How would you go about implementing a priority queue by using a linked list in C. The typical linked list consists of head pointing to an element which points to another element(s), which eventually ends by NULL or the linked list's tail. Example:
(Linked List | Head) ----> (Element | Next) ----> (Element | Next) ----> Null
In the basic scenario, new elements are added to the list by using the first-in (add to the end of the list), first-out (remove from the front of the list) approach.
In my case however, a priority value must be taken into consideration. More specifically, each element can be assigned priority of 1, 2 or 3. Elements with the highest priority are added to the front while those with lower priority are added to the back. So, if one is to enqueue the following elements:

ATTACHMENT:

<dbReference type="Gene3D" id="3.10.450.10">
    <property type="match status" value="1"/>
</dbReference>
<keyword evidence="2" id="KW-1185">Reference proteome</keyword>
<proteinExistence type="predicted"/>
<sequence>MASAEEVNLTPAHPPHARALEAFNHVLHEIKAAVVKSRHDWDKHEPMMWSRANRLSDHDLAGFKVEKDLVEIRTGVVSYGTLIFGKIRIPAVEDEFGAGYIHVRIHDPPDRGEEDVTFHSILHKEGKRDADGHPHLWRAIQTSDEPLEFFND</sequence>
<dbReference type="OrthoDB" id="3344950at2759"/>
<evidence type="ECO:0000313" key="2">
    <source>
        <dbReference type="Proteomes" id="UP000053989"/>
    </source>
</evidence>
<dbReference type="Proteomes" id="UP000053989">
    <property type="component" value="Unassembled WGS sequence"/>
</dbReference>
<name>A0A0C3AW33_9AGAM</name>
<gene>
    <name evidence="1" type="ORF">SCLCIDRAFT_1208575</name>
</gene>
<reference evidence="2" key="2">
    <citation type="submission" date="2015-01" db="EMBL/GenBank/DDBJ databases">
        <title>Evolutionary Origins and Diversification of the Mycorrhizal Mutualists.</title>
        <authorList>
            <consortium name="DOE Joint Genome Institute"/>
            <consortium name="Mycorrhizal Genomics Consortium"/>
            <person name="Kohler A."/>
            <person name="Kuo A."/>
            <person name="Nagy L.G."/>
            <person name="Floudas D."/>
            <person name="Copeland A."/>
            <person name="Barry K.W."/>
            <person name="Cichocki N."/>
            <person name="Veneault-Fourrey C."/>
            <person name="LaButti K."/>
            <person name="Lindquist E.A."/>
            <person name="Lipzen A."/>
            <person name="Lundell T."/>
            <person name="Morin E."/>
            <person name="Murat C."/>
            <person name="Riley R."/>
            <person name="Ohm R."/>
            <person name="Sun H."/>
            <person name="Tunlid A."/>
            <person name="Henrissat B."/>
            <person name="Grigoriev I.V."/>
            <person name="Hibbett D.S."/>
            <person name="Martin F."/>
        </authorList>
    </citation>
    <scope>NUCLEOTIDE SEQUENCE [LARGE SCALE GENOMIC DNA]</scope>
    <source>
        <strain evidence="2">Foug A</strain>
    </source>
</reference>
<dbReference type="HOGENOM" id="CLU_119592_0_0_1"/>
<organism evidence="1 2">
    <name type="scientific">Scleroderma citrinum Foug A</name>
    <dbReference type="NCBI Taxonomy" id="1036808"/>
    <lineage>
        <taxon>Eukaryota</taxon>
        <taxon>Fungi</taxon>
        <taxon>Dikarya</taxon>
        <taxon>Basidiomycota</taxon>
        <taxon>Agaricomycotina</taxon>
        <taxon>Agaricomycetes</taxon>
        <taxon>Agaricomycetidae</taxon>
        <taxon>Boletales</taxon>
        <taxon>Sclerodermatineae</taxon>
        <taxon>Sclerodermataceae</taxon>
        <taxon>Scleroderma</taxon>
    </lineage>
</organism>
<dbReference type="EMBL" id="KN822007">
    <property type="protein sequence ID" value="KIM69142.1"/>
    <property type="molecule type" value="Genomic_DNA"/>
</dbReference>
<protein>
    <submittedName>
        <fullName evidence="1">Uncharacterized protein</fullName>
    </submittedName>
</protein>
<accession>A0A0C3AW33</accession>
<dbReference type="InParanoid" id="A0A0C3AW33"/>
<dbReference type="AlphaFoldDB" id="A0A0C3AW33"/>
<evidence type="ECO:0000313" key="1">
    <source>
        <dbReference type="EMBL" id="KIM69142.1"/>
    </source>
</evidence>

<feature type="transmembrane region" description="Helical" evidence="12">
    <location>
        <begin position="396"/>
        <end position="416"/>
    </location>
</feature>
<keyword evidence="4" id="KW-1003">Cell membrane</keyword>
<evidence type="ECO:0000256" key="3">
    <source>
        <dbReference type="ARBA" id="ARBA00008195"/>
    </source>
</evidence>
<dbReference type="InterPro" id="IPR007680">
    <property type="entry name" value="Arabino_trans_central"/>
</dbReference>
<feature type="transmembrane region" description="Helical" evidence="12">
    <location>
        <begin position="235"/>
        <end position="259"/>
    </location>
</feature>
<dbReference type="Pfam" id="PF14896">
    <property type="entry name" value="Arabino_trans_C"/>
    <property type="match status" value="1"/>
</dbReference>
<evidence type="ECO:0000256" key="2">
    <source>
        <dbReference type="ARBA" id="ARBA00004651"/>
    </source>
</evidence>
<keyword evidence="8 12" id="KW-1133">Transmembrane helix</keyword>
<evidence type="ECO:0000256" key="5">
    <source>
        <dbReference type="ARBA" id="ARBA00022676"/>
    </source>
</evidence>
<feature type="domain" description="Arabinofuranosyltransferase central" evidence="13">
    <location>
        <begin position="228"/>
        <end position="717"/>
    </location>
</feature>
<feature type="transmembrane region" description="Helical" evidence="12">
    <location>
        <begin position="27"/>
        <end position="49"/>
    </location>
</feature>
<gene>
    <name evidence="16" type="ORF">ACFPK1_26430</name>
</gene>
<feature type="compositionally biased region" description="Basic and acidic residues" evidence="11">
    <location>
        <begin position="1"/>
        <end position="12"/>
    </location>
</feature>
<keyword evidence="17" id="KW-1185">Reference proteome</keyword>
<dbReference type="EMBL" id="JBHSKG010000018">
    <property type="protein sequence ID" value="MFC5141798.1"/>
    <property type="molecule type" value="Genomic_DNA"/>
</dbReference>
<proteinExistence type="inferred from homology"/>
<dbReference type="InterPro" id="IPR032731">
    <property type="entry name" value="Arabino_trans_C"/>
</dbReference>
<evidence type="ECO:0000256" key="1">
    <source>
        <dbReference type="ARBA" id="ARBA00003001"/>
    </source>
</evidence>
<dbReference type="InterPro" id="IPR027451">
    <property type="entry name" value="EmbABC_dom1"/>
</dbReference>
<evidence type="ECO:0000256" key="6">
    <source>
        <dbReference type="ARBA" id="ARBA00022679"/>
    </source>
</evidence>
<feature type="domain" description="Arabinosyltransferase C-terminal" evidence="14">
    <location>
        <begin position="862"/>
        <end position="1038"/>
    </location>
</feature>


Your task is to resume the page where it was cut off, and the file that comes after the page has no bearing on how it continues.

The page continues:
a 3, b 1, c 2, d 3, e 2
The output should be: a 3, d 3, c 2, e 2, b 1 (instead of the standard first-in approach/output)
Here is what I have, but it DOES NOT feature priority. How would you go about implementing a priority queue?
One way would be to use a sorting/priority algorithm. Besides the algorithm, some of the major unknowns/confusion for me is how and where the priority would be stored, would it be within the actual element such as:
(Linked List | Head) ----> (a | 1 | Next) ----> (b | 2 | Next) ----> Null
q_enqueue(&q, "a", "1"); q_enqueue(&q, "b", "2");
and how would I go about comparing the priorities while working with the pointers to create the sorting algorithm.